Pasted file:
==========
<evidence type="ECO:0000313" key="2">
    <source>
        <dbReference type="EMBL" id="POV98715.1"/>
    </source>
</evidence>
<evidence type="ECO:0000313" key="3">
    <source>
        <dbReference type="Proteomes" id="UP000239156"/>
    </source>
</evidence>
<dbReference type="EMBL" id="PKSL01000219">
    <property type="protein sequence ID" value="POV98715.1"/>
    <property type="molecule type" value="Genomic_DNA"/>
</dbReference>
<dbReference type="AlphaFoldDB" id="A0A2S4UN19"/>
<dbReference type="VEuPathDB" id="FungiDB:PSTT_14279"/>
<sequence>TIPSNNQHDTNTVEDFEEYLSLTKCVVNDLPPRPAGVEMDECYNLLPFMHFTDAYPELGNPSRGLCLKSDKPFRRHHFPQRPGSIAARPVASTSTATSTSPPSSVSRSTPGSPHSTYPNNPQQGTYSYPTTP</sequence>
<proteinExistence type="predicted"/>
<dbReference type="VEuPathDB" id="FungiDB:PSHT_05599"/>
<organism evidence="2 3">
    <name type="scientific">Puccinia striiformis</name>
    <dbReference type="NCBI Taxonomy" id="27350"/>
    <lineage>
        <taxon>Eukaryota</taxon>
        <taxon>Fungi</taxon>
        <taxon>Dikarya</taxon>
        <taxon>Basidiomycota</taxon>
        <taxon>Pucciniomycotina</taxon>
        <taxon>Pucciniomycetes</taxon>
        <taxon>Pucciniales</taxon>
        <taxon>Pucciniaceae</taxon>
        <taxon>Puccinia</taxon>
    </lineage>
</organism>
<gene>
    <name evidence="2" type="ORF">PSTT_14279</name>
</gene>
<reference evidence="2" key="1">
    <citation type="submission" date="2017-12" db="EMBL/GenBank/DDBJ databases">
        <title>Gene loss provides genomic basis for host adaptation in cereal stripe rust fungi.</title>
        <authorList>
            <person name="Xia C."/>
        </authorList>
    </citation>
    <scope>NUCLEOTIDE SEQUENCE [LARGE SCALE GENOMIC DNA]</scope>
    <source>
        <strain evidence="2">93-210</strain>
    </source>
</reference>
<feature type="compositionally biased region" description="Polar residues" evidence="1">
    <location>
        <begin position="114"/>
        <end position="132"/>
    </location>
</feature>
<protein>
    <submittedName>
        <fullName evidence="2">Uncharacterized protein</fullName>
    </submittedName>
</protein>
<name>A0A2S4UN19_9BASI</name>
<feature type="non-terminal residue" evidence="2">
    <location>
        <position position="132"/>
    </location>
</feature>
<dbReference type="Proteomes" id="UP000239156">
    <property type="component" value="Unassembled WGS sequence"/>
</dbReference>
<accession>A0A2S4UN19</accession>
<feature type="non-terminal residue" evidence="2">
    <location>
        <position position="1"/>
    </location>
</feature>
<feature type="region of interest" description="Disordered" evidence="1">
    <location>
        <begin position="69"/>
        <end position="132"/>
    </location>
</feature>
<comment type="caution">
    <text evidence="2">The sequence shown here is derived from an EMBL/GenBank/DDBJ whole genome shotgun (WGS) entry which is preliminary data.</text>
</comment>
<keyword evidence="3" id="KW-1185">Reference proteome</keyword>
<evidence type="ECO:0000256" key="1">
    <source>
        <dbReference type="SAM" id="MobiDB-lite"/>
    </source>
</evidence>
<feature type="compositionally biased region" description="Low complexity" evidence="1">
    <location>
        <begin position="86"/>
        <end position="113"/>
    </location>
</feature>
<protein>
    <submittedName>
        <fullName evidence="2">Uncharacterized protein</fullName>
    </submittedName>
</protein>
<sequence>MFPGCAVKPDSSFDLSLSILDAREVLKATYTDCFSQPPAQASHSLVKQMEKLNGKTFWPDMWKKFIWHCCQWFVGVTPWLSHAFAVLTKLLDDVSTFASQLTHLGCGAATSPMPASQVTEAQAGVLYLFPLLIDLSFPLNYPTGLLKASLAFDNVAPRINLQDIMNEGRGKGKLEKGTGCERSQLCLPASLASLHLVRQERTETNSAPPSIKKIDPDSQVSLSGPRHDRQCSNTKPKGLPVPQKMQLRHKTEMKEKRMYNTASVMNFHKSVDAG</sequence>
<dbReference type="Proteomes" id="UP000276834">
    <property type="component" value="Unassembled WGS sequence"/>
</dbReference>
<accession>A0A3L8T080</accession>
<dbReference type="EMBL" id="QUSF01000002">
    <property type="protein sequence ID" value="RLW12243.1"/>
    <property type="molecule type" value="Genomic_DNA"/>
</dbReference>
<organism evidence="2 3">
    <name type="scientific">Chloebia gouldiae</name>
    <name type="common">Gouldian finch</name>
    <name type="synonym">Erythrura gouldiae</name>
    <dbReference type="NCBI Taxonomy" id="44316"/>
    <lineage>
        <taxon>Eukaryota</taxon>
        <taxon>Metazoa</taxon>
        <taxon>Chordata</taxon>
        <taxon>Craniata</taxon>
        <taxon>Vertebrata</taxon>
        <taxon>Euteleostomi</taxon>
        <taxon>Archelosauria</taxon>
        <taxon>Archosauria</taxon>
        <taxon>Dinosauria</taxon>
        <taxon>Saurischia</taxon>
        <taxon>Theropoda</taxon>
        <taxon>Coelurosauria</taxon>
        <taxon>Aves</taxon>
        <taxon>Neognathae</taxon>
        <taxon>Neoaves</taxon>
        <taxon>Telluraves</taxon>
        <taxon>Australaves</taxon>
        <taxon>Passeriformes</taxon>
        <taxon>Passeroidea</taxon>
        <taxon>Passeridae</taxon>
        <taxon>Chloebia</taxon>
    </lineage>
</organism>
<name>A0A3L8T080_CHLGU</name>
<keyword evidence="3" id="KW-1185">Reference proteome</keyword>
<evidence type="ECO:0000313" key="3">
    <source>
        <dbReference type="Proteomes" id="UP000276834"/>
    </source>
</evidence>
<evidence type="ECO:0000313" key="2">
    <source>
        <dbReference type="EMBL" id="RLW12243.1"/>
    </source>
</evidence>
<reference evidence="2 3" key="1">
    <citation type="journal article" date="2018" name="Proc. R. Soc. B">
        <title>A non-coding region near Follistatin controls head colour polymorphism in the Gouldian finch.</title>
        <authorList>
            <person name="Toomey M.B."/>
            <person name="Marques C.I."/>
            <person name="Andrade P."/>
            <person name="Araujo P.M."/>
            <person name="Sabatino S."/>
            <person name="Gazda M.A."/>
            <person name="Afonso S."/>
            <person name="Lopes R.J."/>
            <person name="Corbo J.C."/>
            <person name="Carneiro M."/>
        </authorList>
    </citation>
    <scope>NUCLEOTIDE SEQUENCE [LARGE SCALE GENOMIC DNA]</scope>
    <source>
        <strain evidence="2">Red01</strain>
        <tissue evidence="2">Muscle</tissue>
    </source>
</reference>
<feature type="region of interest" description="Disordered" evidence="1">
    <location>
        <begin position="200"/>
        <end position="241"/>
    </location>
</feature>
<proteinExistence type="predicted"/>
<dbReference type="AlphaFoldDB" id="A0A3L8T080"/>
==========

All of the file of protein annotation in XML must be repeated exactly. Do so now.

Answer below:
<evidence type="ECO:0000313" key="2">
    <source>
        <dbReference type="EMBL" id="POV98715.1"/>
    </source>
</evidence>
<evidence type="ECO:0000313" key="3">
    <source>
        <dbReference type="Proteomes" id="UP000239156"/>
    </source>
</evidence>
<dbReference type="EMBL" id="PKSL01000219">
    <property type="protein sequence ID" value="POV98715.1"/>
    <property type="molecule type" value="Genomic_DNA"/>
</dbReference>
<dbReference type="AlphaFoldDB" id="A0A2S4UN19"/>
<dbReference type="VEuPathDB" id="FungiDB:PSTT_14279"/>
<sequence>TIPSNNQHDTNTVEDFEEYLSLTKCVVNDLPPRPAGVEMDECYNLLPFMHFTDAYPELGNPSRGLCLKSDKPFRRHHFPQRPGSIAARPVASTSTATSTSPPSSVSRSTPGSPHSTYPNNPQQGTYSYPTTP</sequence>
<proteinExistence type="predicted"/>
<dbReference type="VEuPathDB" id="FungiDB:PSHT_05599"/>
<organism evidence="2 3">
    <name type="scientific">Puccinia striiformis</name>
    <dbReference type="NCBI Taxonomy" id="27350"/>
    <lineage>
        <taxon>Eukaryota</taxon>
        <taxon>Fungi</taxon>
        <taxon>Dikarya</taxon>
        <taxon>Basidiomycota</taxon>
        <taxon>Pucciniomycotina</taxon>
        <taxon>Pucciniomycetes</taxon>
        <taxon>Pucciniales</taxon>
        <taxon>Pucciniaceae</taxon>
        <taxon>Puccinia</taxon>
    </lineage>
</organism>
<gene>
    <name evidence="2" type="ORF">PSTT_14279</name>
</gene>
<reference evidence="2" key="1">
    <citation type="submission" date="2017-12" db="EMBL/GenBank/DDBJ databases">
        <title>Gene loss provides genomic basis for host adaptation in cereal stripe rust fungi.</title>
        <authorList>
            <person name="Xia C."/>
        </authorList>
    </citation>
    <scope>NUCLEOTIDE SEQUENCE [LARGE SCALE GENOMIC DNA]</scope>
    <source>
        <strain evidence="2">93-210</strain>
    </source>
</reference>
<feature type="compositionally biased region" description="Polar residues" evidence="1">
    <location>
        <begin position="114"/>
        <end position="132"/>
    </location>
</feature>
<protein>
    <submittedName>
        <fullName evidence="2">Uncharacterized protein</fullName>
    </submittedName>
</protein>
<name>A0A2S4UN19_9BASI</name>
<feature type="non-terminal residue" evidence="2">
    <location>
        <position position="132"/>
    </location>
</feature>
<dbReference type="Proteomes" id="UP000239156">
    <property type="component" value="Unassembled WGS sequence"/>
</dbReference>
<accession>A0A2S4UN19</accession>
<feature type="non-terminal residue" evidence="2">
    <location>
        <position position="1"/>
    </location>
</feature>
<feature type="region of interest" description="Disordered" evidence="1">
    <location>
        <begin position="69"/>
        <end position="132"/>
    </location>
</feature>
<comment type="caution">
    <text evidence="2">The sequence shown here is derived from an EMBL/GenBank/DDBJ whole genome shotgun (WGS) entry which is preliminary data.</text>
</comment>
<keyword evidence="3" id="KW-1185">Reference proteome</keyword>
<evidence type="ECO:0000256" key="1">
    <source>
        <dbReference type="SAM" id="MobiDB-lite"/>
    </source>
</evidence>
<feature type="compositionally biased region" description="Low complexity" evidence="1">
    <location>
        <begin position="86"/>
        <end position="113"/>
    </location>
</feature>
<protein>
    <submittedName>
        <fullName evidence="2">Uncharacterized protein</fullName>
    </submittedName>
</protein>
<sequence>MFPGCAVKPDSSFDLSLSILDAREVLKATYTDCFSQPPAQASHSLVKQMEKLNGKTFWPDMWKKFIWHCCQWFVGVTPWLSHAFAVLTKLLDDVSTFASQLTHLGCGAATSPMPASQVTEAQAGVLYLFPLLIDLSFPLNYPTGLLKASLAFDNVAPRINLQDIMNEGRGKGKLEKGTGCERSQLCLPASLASLHLVRQERTETNSAPPSIKKIDPDSQVSLSGPRHDRQCSNTKPKGLPVPQKMQLRHKTEMKEKRMYNTASVMNFHKSVDAG</sequence>
<dbReference type="Proteomes" id="UP000276834">
    <property type="component" value="Unassembled WGS sequence"/>
</dbReference>
<accession>A0A3L8T080</accession>
<dbReference type="EMBL" id="QUSF01000002">
    <property type="protein sequence ID" value="RLW12243.1"/>
    <property type="molecule type" value="Genomic_DNA"/>
</dbReference>
<organism evidence="2 3">
    <name type="scientific">Chloebia gouldiae</name>
    <name type="common">Gouldian finch</name>
    <name type="synonym">Erythrura gouldiae</name>
    <dbReference type="NCBI Taxonomy" id="44316"/>
    <lineage>
        <taxon>Eukaryota</taxon>
        <taxon>Metazoa</taxon>
        <taxon>Chordata</taxon>
        <taxon>Craniata</taxon>
        <taxon>Vertebrata</taxon>
        <taxon>Euteleostomi</taxon>
        <taxon>Archelosauria</taxon>
        <taxon>Archosauria</taxon>
        <taxon>Dinosauria</taxon>
        <taxon>Saurischia</taxon>
        <taxon>Theropoda</taxon>
        <taxon>Coelurosauria</taxon>
        <taxon>Aves</taxon>
        <taxon>Neognathae</taxon>
        <taxon>Neoaves</taxon>
        <taxon>Telluraves</taxon>
        <taxon>Australaves</taxon>
        <taxon>Passeriformes</taxon>
        <taxon>Passeroidea</taxon>
        <taxon>Passeridae</taxon>
        <taxon>Chloebia</taxon>
    </lineage>
</organism>
<name>A0A3L8T080_CHLGU</name>
<keyword evidence="3" id="KW-1185">Reference proteome</keyword>
<evidence type="ECO:0000313" key="3">
    <source>
        <dbReference type="Proteomes" id="UP000276834"/>
    </source>
</evidence>
<evidence type="ECO:0000313" key="2">
    <source>
        <dbReference type="EMBL" id="RLW12243.1"/>
    </source>
</evidence>
<reference evidence="2 3" key="1">
    <citation type="journal article" date="2018" name="Proc. R. Soc. B">
        <title>A non-coding region near Follistatin controls head colour polymorphism in the Gouldian finch.</title>
        <authorList>
            <person name="Toomey M.B."/>
            <person name="Marques C.I."/>
            <person name="Andrade P."/>
            <person name="Araujo P.M."/>
            <person name="Sabatino S."/>
            <person name="Gazda M.A."/>
            <person name="Afonso S."/>
            <person name="Lopes R.J."/>
            <person name="Corbo J.C."/>
            <person name="Carneiro M."/>
        </authorList>
    </citation>
    <scope>NUCLEOTIDE SEQUENCE [LARGE SCALE GENOMIC DNA]</scope>
    <source>
        <strain evidence="2">Red01</strain>
        <tissue evidence="2">Muscle</tissue>
    </source>
</reference>
<feature type="region of interest" description="Disordered" evidence="1">
    <location>
        <begin position="200"/>
        <end position="241"/>
    </location>
</feature>
<proteinExistence type="predicted"/>
<dbReference type="AlphaFoldDB" id="A0A3L8T080"/>